Na­tion reach­ing fur­ther abroad, lay­ing out more cash to re­place sup­pli­ers next door

New Straits Times - - Business / World -

DEEP pock­ets and a fiveyear lead time are keep­ing Qatar’s dream of host­ing soc­cer’s 2022 World Cup from turn­ing into a boy­cott-bat­tered night­mare.

A four-na­tion em­bargo led by Saudi Ara­bia has cut off Qatar con­struc­tion ma­te­ri­als it was count­ing on to build at least eight sta­di­ums, lay dozens of miles of rail work and erect a brand new city be­fore the world’s most­watched sport­ing event. But as the diplo­matic and com­mer­cial boy­cott ap­proaches its third month, the gas-rich na­tion says it is cast­ing fur­ther abroad and lay­ing out more cash than planned to re­place sup­pli­ers that live next door.

Malaysian steel was re­plac­ing Saudi’s. Oman would pro­vide ma­te­ri­als orig­i­nally or­dered from the United Arab Emi­rates.

China was step­ping into the breach with dozens of prod­ucts, and even Qatar was sud­denly erect­ing fa­cil­i­ties to build bleach­ers. Some sup­pli­ers from boy­cotting na­tions are rerout­ing ship­ments through Omani ports.

“For ev­ery chal­lenge that we face, there are so­lu­tions that keep pop­ping up,” said sec­re­tarygen­eral of the Qatar World Cup Supreme Com­mit­tee for De­liv­ery and Legacy Has­san Al-Thawadi in an in­ter­view here.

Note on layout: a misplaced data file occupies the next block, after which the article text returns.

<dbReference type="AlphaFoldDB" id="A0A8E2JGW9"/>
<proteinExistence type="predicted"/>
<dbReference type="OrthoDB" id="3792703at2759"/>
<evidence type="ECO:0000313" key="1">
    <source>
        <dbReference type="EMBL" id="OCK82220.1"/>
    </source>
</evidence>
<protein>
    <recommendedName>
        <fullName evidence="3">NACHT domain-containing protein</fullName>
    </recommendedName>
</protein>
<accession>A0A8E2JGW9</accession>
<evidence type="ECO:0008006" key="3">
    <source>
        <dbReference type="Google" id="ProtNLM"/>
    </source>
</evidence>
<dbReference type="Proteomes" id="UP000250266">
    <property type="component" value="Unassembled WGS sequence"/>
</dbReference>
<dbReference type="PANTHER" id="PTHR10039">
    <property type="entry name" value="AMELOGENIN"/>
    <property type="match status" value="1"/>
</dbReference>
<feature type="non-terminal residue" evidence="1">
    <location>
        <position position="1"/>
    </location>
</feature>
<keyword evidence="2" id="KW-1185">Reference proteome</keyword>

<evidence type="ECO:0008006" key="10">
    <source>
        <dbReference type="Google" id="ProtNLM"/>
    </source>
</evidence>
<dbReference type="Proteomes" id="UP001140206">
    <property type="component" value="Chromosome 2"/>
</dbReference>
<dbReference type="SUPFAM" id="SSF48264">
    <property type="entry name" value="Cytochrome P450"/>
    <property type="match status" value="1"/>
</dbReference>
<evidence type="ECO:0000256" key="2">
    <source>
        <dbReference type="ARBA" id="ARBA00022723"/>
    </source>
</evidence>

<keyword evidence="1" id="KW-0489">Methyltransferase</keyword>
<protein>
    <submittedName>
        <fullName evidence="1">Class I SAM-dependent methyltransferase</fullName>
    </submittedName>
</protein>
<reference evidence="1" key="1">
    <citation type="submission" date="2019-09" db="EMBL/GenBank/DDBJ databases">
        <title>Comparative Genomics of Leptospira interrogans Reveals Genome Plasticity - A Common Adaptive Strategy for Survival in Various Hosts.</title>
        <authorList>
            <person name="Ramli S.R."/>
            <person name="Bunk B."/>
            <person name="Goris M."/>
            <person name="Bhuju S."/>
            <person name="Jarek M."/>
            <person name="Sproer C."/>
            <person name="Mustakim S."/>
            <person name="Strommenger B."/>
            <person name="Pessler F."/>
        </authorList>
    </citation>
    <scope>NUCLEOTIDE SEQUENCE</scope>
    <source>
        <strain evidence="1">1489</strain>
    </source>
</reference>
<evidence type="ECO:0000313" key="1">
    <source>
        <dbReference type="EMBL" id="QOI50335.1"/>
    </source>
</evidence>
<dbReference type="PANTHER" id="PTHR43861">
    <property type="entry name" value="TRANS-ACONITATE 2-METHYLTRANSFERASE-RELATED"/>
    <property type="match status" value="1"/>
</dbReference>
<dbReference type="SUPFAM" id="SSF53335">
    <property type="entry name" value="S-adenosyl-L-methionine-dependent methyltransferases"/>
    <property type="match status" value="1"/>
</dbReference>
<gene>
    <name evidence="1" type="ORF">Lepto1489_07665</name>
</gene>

“We are work­ing with our con­trac­tors to make sure we ac­tu­ally de­liver long-term supply chain so­lu­tions and al­ter­na­tives.”

Nei­ther he nor an­a­lysts ven­tured es­ti­mates for the cost over­runs.

The out­size tab would be paid for cour­tesy of vast nat­u­ral gas re­serves that al­lows Qatar’s 2.6 mil­lion res­i­dents to en­joy the world’s high­est per-capita in­come.

It is that en­ergy wealth — plus more than US$335 bil­lion (RM1.4 tril­lion) worth of as­sets around the globe — that has also al­lowed it to stand firm in its stand­off with the Saudi-led al­liance.

The bloc on Sun­day re­it­er­ated a list of 13 de­mands it wanted Qatar to meet be­fore talks to re­solve the rift could start.

Even be­fore the boy­cott tacked on costs, Qatar had com­mit­ted US$200 bil­lion (RM854 bil­lion) to build new sta­di­ums, a US$35 bil­lion metro and rail sys­tem, and a new city for 200,000 peo­ple. It also set out to dou­ble the size of its air­port to han­dle 53 mil­lion pas­sen­gers a year.

‘‘The World Cup is a do-or-die project for Qatar and it will pay for it,” said Adel Ab­del Gha­far, vis­it­ing fel­low at the Brook­ings Doha Cen­tre.

“It’s a mat­ter of pres­tige and na­tional pride and they are fully in­vested in it, so I don’t see work for the project be­ing stopped.”

Cranes swung con­crete slabs into place and the whine of jack­ham­mers pierced the air last week at the 40,000-seat Al Wakra sta­dium, where as many as 1,800 labour­ers work around the clock to try to fin­ish it by the end of next year.


Qatar wants to build at least eight sta­di­ums, lay dozens of miles of rail work and erect a brand new city be­fore the world’s most­watched sport­ing event in 2022.

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